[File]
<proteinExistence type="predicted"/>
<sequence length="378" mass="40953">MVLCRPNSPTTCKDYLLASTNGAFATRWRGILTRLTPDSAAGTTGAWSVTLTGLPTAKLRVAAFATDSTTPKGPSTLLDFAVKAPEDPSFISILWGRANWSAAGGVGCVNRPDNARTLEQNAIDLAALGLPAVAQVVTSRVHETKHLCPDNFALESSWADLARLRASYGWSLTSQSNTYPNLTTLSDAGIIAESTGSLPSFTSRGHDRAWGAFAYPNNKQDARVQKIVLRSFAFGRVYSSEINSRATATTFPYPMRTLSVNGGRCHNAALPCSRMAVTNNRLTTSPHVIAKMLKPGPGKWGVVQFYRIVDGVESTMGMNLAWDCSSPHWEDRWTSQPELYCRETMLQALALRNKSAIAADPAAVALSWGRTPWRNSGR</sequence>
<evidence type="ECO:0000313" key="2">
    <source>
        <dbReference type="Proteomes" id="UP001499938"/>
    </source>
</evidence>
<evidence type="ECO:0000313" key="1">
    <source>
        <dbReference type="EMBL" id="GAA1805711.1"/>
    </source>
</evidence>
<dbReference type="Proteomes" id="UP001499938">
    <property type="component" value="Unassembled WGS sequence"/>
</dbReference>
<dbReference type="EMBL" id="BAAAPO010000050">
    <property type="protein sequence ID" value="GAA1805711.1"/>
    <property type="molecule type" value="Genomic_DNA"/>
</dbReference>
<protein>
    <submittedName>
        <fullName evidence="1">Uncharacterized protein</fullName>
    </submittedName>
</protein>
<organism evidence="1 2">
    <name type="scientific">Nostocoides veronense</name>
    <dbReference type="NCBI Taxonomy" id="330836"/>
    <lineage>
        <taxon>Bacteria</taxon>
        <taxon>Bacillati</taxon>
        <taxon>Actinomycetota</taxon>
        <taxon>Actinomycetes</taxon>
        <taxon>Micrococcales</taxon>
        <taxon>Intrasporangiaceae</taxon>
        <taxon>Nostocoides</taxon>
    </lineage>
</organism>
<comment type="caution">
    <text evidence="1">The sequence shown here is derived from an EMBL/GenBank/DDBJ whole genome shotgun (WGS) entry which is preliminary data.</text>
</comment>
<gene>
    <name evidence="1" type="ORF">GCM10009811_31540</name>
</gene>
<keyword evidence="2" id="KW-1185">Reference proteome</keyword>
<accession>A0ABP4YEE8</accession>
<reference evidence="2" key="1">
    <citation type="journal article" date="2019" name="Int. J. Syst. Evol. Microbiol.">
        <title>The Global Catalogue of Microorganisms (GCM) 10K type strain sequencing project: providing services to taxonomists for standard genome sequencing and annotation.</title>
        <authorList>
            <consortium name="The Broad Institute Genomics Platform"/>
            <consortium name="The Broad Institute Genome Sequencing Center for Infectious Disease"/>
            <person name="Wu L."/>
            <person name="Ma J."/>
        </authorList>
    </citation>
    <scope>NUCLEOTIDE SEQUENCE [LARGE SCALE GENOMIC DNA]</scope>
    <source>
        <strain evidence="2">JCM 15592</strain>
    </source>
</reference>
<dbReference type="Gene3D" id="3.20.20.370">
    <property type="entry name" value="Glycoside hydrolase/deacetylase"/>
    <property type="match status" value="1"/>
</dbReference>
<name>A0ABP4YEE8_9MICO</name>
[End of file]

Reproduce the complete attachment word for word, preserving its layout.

<proteinExistence type="predicted"/>
<sequence length="378" mass="40953">MVLCRPNSPTTCKDYLLASTNGAFATRWRGILTRLTPDSAAGTTGAWSVTLTGLPTAKLRVAAFATDSTTPKGPSTLLDFAVKAPEDPSFISILWGRANWSAAGGVGCVNRPDNARTLEQNAIDLAALGLPAVAQVVTSRVHETKHLCPDNFALESSWADLARLRASYGWSLTSQSNTYPNLTTLSDAGIIAESTGSLPSFTSRGHDRAWGAFAYPNNKQDARVQKIVLRSFAFGRVYSSEINSRATATTFPYPMRTLSVNGGRCHNAALPCSRMAVTNNRLTTSPHVIAKMLKPGPGKWGVVQFYRIVDGVESTMGMNLAWDCSSPHWEDRWTSQPELYCRETMLQALALRNKSAIAADPAAVALSWGRTPWRNSGR</sequence>
<evidence type="ECO:0000313" key="2">
    <source>
        <dbReference type="Proteomes" id="UP001499938"/>
    </source>
</evidence>
<evidence type="ECO:0000313" key="1">
    <source>
        <dbReference type="EMBL" id="GAA1805711.1"/>
    </source>
</evidence>
<dbReference type="Proteomes" id="UP001499938">
    <property type="component" value="Unassembled WGS sequence"/>
</dbReference>
<dbReference type="EMBL" id="BAAAPO010000050">
    <property type="protein sequence ID" value="GAA1805711.1"/>
    <property type="molecule type" value="Genomic_DNA"/>
</dbReference>
<protein>
    <submittedName>
        <fullName evidence="1">Uncharacterized protein</fullName>
    </submittedName>
</protein>
<organism evidence="1 2">
    <name type="scientific">Nostocoides veronense</name>
    <dbReference type="NCBI Taxonomy" id="330836"/>
    <lineage>
        <taxon>Bacteria</taxon>
        <taxon>Bacillati</taxon>
        <taxon>Actinomycetota</taxon>
        <taxon>Actinomycetes</taxon>
        <taxon>Micrococcales</taxon>
        <taxon>Intrasporangiaceae</taxon>
        <taxon>Nostocoides</taxon>
    </lineage>
</organism>
<comment type="caution">
    <text evidence="1">The sequence shown here is derived from an EMBL/GenBank/DDBJ whole genome shotgun (WGS) entry which is preliminary data.</text>
</comment>
<gene>
    <name evidence="1" type="ORF">GCM10009811_31540</name>
</gene>
<keyword evidence="2" id="KW-1185">Reference proteome</keyword>
<accession>A0ABP4YEE8</accession>
<reference evidence="2" key="1">
    <citation type="journal article" date="2019" name="Int. J. Syst. Evol. Microbiol.">
        <title>The Global Catalogue of Microorganisms (GCM) 10K type strain sequencing project: providing services to taxonomists for standard genome sequencing and annotation.</title>
        <authorList>
            <consortium name="The Broad Institute Genomics Platform"/>
            <consortium name="The Broad Institute Genome Sequencing Center for Infectious Disease"/>
            <person name="Wu L."/>
            <person name="Ma J."/>
        </authorList>
    </citation>
    <scope>NUCLEOTIDE SEQUENCE [LARGE SCALE GENOMIC DNA]</scope>
    <source>
        <strain evidence="2">JCM 15592</strain>
    </source>
</reference>
<dbReference type="Gene3D" id="3.20.20.370">
    <property type="entry name" value="Glycoside hydrolase/deacetylase"/>
    <property type="match status" value="1"/>
</dbReference>
<name>A0ABP4YEE8_9MICO</name>